Digging the trendy barn look? Similar to shipping container homes, barndominiums have become a popular alternative housing option. Whether you’re looking to elevate your farmhouse style or just want ample space to live and work, a barndo home could be the solution. Here’s what you need to know!
- What Is a Barndominium?
- How Much Does a Barndominium Cost?
- Pros of Barndominiums
- Cons of Barndominiums
- How to Build a Barndominium
What Is a Barndominium?
Barndominiums—often referred to as “barndos”—are barn-style buildings typically made from metal, steel, or wood that are used for residential purposes. Generally, barndominiums are large rectangular dwellings with open-living concepts, giving homeowners options for customizable floor plans. While some barndominiums are barn-to-home conversions, ground-up construction of barndos is quickly becoming a home trend, too. There are also different types of barndominiums, such as pole-barns.
How Much Does a Barndominium Cost?
In general, building a barndominium will cost about $62-$136 per square foot. Compare that to a traditional home build at $100-$150 per square foot, and it’s easy to see why barndos are an affordable custom home building option! Keep in mind, however, that barndominium build costs aren’t just impacted by square footage—they can also fluctuate depending on the materials used for the home’s exterior and interior.
Exterior Barndominium Costs
The biggest cost of building a barndominium comes from purchasing and building the metal shell, including the roof, doors, and windows. Other major exterior features that can affect the building cost include:
- Metal siding
- Concrete foundation
- Patios, porches, balconies
Interior Barndominium Costs
The more custom home build features and luxury amenities you plan to have, the more expensive you can expect your barndominium to be. Major interior costs for your barndo could include:
- Countertops and hardware
Pros of Barndominiums
There are several advantages to choosing a barndominium as your new home, including low maintenance needs, durable materials, and freedom to customize your living space.
One great thing about barndos is their size and flexibility. Their typical open design allows you to use the space in a variety of ways and include unique home features that are customized to your lifestyle. You’re able to design your floor plan to your liking—whether that’s making space for a home gym, office space, etc.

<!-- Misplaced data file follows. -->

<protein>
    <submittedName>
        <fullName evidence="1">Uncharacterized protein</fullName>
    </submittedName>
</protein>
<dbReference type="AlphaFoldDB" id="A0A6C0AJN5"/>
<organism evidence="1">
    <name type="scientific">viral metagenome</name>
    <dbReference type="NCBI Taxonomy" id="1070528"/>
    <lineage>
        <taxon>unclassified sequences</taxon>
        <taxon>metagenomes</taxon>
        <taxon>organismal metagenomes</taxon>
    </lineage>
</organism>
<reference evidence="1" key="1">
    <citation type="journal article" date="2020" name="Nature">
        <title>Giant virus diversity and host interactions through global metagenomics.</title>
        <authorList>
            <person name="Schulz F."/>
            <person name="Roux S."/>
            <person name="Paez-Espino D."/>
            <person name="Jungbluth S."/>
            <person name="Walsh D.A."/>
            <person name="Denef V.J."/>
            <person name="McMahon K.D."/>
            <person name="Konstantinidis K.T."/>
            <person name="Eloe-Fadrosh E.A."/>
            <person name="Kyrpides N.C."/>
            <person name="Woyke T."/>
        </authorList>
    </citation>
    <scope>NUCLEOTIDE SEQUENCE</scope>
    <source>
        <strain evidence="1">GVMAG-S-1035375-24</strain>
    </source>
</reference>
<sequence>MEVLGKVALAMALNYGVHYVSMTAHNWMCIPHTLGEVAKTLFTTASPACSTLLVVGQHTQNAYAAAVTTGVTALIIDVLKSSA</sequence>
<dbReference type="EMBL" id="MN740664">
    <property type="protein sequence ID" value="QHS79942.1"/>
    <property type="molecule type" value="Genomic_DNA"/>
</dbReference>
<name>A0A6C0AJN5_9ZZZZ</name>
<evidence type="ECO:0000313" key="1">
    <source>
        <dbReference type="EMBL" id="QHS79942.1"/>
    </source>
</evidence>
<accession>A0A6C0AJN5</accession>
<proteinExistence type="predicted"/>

Barndominiums are extremely durable! Their metal or steel shells help make them resistant to mold, rot, and the elements—more so than a traditional home! Not only do you get peace of mind knowing your home is more protected, but you can also keep insurance costs low by having a barndo.
Traditional homes tend to be built with a wide array of materials that require upkeep every few years. Since barndominiums are usually built with strong base structures and metal or steel exterior walls, they tend to have a longer lifespan than typical homes.
Low Building Costs
One pro to building a barndominium is the ability to keep costs low. While prices can vary between choosing a barndo kit, hiring contractors, and other building expenses, costs are typically less than a traditional home. You also have the freedom to set your own budget and actually stay within it, since you’ll be choosing the exact features you want and how you want them laid out.
A metal barndominium provides you and your household with a great deal of protection. For one, metal and steel are more resistant to fire than traditional homes. Where a traditional house could result in a total loss during a fire, the damages on a steel barndominium are likely to be less. Also, the barndo structure can typically withstand strong winds, providing shelter during storms.
Most of the materials used to build barndominiums are environmentally friendly and can help homeowners reduce their carbon footprint. For instance, barndos typically use spray foam insulation, which helps regulate the internal temperature and requires less energy when heating your home. Metal roofing can also help reduce energy consumption and lower cooling costs. You can even take your savings a step further by having your barn home equipped with energy-efficient windows!
Quick to Build
Traditional homes typically take around seven months to build from start to finish, whereas barndominiums can often be built faster! Plus, with available barndominium kits, you don’t have to spend extra time working out as many details as you would with a traditional custom house build.
Cons of Barndominiums
While owning a barndo comes with a number of benefits, there are some drawbacks to consider before making the decision. These can be things like housing regulations, financing issues, and noise increase.
Building codes in municipal towns or larger cities may not allow you to build your dream barndominium. Because of this, many barndos are built in more rural areas where codes are more lenient. While this gives you the freedom to design your home just how you want, you’ll be further away from city amenities—that means entertainment, emergency services, and other essential errands could be farther away from home.